The Common Birch (Betula alba) is not a very good timber tree, but sometimes it thrives where no others trees will grow, and so it is worth knowing about the properties of its wood.
It is used for small turning jobs, as mop-handles; the twigs are used as brooms. In the highlands of Scotland, where there is no pine, the birch is used for other things too. The stronger stems are rafters, wattles of the boughs are the walls and the door; it is also used for shests and boxes. The Highlander will also use it to form his spade, his plough, and if he has one, his cart and his harness. The cordage is withies of twisted birch. These birch ropes are as durable as hemp. They are prepared by twisting the bark when it is still green.
In ancient times, canoes were made of the bark of birch, and it is still used for this in the northern parts of America. The species used for canoes by the Indians and French Canadians is called the canoe-birch, Betula nigra. In good soils it reaches a height of seventy feet. The weight of a canoe for four people is about fifty pounds.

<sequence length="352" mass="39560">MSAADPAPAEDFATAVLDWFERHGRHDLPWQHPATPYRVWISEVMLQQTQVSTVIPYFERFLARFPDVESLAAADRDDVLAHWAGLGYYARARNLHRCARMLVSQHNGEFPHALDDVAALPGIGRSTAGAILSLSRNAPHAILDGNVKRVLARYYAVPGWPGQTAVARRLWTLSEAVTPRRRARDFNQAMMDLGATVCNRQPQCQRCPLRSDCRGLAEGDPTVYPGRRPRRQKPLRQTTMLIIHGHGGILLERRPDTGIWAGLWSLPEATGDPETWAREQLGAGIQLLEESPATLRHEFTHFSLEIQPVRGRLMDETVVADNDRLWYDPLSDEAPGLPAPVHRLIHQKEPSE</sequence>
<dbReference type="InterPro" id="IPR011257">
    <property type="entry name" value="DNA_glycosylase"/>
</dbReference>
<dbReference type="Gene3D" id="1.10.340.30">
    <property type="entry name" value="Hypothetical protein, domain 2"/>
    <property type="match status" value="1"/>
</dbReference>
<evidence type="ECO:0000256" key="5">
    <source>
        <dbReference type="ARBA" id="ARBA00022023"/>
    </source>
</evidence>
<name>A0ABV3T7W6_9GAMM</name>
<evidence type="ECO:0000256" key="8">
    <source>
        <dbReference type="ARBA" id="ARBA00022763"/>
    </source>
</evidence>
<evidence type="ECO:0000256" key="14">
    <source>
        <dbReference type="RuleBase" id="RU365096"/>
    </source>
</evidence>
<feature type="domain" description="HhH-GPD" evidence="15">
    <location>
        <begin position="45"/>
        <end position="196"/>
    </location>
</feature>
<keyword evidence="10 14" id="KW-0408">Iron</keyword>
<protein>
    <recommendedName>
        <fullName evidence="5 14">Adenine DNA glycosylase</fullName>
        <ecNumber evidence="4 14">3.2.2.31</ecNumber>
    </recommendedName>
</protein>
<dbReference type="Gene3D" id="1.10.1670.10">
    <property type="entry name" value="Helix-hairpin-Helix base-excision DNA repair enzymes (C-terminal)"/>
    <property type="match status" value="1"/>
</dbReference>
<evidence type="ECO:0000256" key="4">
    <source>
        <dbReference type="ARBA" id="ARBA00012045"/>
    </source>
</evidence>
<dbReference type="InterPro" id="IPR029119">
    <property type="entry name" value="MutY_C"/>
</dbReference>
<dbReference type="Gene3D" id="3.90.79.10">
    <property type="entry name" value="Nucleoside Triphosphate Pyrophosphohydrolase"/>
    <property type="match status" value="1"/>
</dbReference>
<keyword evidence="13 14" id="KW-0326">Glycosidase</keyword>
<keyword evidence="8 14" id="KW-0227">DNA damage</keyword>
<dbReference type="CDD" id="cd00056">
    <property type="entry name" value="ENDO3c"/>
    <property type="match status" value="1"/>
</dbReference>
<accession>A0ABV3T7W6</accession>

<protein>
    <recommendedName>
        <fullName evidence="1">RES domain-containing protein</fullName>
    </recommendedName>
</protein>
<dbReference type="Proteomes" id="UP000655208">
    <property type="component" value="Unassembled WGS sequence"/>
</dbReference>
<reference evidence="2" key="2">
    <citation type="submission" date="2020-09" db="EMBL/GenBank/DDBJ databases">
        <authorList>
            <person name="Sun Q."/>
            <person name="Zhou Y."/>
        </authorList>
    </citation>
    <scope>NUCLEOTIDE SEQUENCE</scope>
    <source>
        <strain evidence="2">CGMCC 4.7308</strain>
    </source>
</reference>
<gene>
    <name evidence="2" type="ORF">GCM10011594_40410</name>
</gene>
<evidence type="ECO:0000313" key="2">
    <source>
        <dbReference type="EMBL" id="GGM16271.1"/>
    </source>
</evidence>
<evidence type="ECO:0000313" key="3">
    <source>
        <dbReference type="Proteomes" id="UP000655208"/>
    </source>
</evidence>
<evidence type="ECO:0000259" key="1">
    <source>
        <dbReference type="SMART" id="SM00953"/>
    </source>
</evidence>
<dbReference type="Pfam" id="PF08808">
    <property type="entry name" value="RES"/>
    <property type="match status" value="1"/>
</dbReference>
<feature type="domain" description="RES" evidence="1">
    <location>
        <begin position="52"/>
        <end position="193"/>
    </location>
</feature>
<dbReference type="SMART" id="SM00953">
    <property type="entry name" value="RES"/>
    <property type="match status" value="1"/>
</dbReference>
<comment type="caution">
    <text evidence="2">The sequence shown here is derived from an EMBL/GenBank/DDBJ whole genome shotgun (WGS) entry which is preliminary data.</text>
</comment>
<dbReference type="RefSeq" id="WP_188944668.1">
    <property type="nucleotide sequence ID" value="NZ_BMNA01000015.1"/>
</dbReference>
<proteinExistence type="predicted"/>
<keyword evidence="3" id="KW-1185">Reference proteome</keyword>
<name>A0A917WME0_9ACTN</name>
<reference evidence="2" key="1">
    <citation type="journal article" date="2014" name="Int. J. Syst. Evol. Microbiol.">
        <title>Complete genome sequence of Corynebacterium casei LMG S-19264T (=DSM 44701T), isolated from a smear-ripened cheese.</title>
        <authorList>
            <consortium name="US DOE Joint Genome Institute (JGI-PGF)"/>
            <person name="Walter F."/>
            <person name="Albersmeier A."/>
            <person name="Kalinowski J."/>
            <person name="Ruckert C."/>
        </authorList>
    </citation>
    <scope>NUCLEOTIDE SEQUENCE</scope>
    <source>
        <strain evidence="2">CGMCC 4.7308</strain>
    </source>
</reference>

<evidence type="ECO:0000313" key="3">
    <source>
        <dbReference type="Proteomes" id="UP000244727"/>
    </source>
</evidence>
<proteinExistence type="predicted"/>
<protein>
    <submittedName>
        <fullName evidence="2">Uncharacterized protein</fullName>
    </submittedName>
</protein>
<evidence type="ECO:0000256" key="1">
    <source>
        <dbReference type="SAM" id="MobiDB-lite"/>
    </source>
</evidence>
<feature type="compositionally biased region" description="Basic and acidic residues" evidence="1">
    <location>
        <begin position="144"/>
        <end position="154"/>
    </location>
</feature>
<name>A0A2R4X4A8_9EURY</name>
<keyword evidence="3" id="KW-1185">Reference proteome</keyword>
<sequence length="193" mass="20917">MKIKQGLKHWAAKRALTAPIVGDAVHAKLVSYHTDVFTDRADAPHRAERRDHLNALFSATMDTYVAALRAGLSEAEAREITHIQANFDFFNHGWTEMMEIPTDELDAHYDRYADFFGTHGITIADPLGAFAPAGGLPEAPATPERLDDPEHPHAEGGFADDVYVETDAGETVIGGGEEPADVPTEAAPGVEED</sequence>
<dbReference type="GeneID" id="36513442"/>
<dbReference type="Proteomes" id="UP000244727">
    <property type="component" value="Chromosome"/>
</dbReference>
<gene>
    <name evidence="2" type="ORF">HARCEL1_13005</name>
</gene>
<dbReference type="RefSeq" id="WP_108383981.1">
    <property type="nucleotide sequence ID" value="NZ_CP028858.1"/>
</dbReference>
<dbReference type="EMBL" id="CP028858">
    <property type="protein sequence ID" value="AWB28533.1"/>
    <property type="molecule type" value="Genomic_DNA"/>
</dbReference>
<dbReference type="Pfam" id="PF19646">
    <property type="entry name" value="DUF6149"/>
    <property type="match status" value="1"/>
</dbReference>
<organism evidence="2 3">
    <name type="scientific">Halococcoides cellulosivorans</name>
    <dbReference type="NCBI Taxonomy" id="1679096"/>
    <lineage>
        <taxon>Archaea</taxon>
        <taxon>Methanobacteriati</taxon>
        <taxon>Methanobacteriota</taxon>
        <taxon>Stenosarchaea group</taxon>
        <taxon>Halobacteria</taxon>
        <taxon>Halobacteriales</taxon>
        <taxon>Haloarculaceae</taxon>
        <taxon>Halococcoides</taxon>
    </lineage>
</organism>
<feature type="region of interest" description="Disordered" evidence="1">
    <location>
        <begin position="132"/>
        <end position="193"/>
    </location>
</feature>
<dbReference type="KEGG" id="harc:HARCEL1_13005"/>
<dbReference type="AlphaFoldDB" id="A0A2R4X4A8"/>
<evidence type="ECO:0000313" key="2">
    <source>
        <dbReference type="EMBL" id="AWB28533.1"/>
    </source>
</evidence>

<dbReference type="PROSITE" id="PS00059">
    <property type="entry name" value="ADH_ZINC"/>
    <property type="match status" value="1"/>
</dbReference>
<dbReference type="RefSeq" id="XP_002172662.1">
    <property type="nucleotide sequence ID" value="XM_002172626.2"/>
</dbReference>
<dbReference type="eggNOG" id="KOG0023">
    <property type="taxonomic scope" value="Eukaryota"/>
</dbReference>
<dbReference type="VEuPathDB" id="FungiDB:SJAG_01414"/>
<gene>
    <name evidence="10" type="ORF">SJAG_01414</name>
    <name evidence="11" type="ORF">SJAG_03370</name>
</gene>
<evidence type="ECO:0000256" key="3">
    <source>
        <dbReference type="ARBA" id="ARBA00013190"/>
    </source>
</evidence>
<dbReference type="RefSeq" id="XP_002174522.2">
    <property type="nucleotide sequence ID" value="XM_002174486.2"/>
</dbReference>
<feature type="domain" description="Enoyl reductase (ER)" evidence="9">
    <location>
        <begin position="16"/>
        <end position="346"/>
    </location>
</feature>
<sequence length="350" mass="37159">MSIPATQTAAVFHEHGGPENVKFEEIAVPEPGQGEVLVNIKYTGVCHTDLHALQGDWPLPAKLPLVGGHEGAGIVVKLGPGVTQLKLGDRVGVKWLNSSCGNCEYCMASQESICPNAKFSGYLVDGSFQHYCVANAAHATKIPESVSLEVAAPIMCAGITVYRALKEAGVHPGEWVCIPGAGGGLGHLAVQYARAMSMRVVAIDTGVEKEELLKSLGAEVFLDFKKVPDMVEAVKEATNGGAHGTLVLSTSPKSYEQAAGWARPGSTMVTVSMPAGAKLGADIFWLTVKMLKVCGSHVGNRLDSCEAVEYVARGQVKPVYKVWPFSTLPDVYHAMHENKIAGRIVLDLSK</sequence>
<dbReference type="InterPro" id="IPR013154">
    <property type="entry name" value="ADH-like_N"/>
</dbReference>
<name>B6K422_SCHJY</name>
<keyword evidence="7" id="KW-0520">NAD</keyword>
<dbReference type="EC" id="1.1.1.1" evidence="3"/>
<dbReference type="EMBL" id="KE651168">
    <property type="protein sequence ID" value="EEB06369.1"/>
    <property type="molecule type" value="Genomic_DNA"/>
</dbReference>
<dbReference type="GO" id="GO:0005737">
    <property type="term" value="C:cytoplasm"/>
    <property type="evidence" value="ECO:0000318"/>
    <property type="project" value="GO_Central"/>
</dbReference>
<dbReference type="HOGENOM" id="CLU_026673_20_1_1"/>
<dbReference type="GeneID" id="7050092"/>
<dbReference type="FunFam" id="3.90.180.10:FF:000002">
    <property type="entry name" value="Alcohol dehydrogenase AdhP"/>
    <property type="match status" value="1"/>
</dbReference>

A weak but not unpleasant wine may be made by draining the sap in March and fermenting it.
The wood of the birch in Glengarry is cut into staves, for making into herring-barrels. It is a good wood for the turner, being light, compact and easily worked. It is also used for undressed palings and gates, such as are used in the sheep counties.
It is not very durable but it is cheap and grows where other trees will not. Its roots go entremely deep. It makes very good charcoal.
summarised from "The Library of Entertaining Knowledge - Timber trees" (1829), pub. Charles Knight, Pall Mall.